Posted: December 11, 2009
The Swiss Initiative on Minarets
On November 30th, the citizens of Switzerland voted their approval of a constitutional amendment that bans all future construction of Islamic minarets. The results were a shock on several levels.
First the history of the initiative: Six percent of the Swiss population, 400,000 of 5.6 million citizens, are Muslim. Active Muslims had built four small minarets and proposed to build two more. The largest party in the Swiss Parliament, the Swiss People’s Party, had unsuccessfully proposed a law in the Swiss lower house to legislate a building ban on minarets.
The People’s Party argued that a ban on minarets was for political not religious reasons. Minarets were not necessary to Islamic worship but they were a threat to the Swiss government’s secular philosophy and origins. The minarets were a symbol of the Islamic belief that the state should be a theocracy.
After the defeat in the Parliament, the Party gathered the necessary 100,000 signatures on a petition for a popular initiative. The initiative was to put the ban in the federal Swiss constitution.
Pre-election polling found consistently that Swiss voters would reject the amendment. But it passed. That was the first shock, that the pre-election polling was so inaccurate.
The second shock was the result on the merits. The Swiss have long been considered one of the more open minded societies in Europe. In 2005, for example, the Swiss people voted in favor of equal rights for same-sex couples, the first such proposal adopted in Europe. What had happened to turn tolerance into intolerance? Turn to the pundits for their many theories on the matter.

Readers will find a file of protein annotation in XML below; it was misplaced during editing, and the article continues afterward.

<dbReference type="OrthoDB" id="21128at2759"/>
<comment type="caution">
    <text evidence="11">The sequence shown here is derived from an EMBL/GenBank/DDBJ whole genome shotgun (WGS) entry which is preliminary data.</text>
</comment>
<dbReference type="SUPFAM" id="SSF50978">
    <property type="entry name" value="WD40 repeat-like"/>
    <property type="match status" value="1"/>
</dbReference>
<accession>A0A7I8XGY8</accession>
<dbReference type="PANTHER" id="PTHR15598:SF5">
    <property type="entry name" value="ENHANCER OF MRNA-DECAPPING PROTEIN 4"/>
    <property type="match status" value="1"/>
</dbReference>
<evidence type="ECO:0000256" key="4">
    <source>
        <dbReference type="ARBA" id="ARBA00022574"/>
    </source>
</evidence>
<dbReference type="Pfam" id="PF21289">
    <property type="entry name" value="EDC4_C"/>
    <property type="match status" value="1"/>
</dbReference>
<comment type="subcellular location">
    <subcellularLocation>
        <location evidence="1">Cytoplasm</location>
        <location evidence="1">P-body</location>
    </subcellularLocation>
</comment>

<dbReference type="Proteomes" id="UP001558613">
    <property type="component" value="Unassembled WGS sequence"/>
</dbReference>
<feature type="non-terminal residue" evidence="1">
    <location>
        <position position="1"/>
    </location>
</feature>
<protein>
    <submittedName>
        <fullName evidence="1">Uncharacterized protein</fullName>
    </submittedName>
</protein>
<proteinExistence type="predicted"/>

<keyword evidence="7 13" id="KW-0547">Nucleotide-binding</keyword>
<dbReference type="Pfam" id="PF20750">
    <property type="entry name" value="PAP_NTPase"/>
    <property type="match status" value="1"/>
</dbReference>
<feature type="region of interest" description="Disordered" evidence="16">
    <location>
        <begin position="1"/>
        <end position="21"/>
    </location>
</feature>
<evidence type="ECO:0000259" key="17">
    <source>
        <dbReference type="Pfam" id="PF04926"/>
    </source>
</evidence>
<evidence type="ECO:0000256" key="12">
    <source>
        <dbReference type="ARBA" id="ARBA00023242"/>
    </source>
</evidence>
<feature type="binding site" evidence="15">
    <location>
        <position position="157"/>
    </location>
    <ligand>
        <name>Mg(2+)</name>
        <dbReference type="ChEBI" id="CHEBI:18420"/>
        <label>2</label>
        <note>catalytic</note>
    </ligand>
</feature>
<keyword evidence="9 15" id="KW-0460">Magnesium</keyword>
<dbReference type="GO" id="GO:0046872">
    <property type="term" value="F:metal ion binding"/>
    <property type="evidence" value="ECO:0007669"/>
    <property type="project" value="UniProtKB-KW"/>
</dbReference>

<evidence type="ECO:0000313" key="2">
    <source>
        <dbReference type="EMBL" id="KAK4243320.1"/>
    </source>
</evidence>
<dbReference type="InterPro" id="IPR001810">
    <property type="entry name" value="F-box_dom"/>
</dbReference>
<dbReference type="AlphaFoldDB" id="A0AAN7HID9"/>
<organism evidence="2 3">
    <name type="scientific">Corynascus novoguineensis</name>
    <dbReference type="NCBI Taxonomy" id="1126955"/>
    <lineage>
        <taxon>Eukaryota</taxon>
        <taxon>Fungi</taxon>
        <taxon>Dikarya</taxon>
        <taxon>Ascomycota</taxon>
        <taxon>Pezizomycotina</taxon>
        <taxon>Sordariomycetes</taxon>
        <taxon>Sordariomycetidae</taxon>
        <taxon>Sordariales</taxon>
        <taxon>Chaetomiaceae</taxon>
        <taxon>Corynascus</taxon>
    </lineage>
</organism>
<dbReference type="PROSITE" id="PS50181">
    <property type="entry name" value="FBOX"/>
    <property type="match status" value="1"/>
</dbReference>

The third shock was the odd political coalitions that formed on the issue. The right People’s Party allied with liberal women’s rights groups, for example, to lobby for the ban.
The fourth shock, and the one most pertinent to this site, is the initiative procedure that produced the result. Switzerland has one of the world’s oldest and most carefully thought out referendum and initiative procedures. The Swiss use of direct democracy dates back to the fourth century. The Swiss have long had a robust combination of mandatory and optional referenda and popular initiatives. The Federal Constitution of 1891 contains provisions for the popular initiative procedure the People’s Party used in this case.
Proponents of direct democracy usually start their arguments with a glorification of the Swiss experience, often correlating the health of the Swiss economy and population and its tolerant society to the procedure.
An important part of the Swiss initiative procedure is an effort to guarantee that majority populations do not use the procedure to discriminate against a minority population. The safeguards failed.
There are four safeguards in the Swiss system. First there is a double vote majority procedure. A majority of the voting population and a majority of the population in each Canton (State) must approve. On the minaret ban initiative, 57.5% of the citizens voting voted in the affirmative and a majority of the citizens in 22 of the 26 Cantons (States) approved.
Second, the government has to take an official position on the initiative. The Swiss Parliament recommended, with wide publication of its reasons, in favor of a no vote.
Third, the Swiss government is empowered to put a counter-proposal on the ballot; an option it did not exercise.
And fourth, the Swiss government is entitled to declare the proposition a violation of treaty obligations or other international law. It did not do so. The Swiss Green Party is now attempting to take the minaret ban to the European Court of Human Rights in Strasbourg to have it declared a violation of EU law.
The use of the initiative process to ban building minarets in Switzerland is sobering. A carefully crafted, 150 year-old, widely-hailed initiative procedure, never before used to discriminate against a distinct religious sub-group of citizens, will not stand in the way of a majority population determined to exert authority over an Islamic sub-group. Conflict is in the wind, folks.